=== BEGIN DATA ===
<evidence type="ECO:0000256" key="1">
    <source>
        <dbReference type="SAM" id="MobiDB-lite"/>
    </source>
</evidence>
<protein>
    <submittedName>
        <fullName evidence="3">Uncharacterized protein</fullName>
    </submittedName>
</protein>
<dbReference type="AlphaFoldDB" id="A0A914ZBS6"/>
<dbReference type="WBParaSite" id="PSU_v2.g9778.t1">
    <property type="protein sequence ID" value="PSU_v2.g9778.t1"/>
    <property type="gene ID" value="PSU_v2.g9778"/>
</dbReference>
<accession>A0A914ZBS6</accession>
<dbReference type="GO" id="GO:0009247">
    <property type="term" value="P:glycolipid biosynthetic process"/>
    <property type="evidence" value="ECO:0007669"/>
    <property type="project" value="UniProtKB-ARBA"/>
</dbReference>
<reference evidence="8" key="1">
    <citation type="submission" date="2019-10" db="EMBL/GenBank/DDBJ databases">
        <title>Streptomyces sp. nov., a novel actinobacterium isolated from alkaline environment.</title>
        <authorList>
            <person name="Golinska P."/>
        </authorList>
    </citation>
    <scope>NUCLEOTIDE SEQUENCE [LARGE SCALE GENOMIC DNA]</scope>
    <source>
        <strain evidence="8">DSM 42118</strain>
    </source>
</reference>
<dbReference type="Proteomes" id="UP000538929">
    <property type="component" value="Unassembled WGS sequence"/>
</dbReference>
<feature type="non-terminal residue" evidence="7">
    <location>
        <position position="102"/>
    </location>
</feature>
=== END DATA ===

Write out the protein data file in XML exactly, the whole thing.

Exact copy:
<evidence type="ECO:0000256" key="1">
    <source>
        <dbReference type="SAM" id="MobiDB-lite"/>
    </source>
</evidence>
<protein>
    <submittedName>
        <fullName evidence="3">Uncharacterized protein</fullName>
    </submittedName>
</protein>
<dbReference type="AlphaFoldDB" id="A0A914ZBS6"/>
<dbReference type="WBParaSite" id="PSU_v2.g9778.t1">
    <property type="protein sequence ID" value="PSU_v2.g9778.t1"/>
    <property type="gene ID" value="PSU_v2.g9778"/>
</dbReference>
<accession>A0A914ZBS6</accession>
<dbReference type="GO" id="GO:0009247">
    <property type="term" value="P:glycolipid biosynthetic process"/>
    <property type="evidence" value="ECO:0007669"/>
    <property type="project" value="UniProtKB-ARBA"/>
</dbReference>
<reference evidence="8" key="1">
    <citation type="submission" date="2019-10" db="EMBL/GenBank/DDBJ databases">
        <title>Streptomyces sp. nov., a novel actinobacterium isolated from alkaline environment.</title>
        <authorList>
            <person name="Golinska P."/>
        </authorList>
    </citation>
    <scope>NUCLEOTIDE SEQUENCE [LARGE SCALE GENOMIC DNA]</scope>
    <source>
        <strain evidence="8">DSM 42118</strain>
    </source>
</reference>
<dbReference type="Proteomes" id="UP000538929">
    <property type="component" value="Unassembled WGS sequence"/>
</dbReference>
<feature type="non-terminal residue" evidence="7">
    <location>
        <position position="102"/>
    </location>
</feature>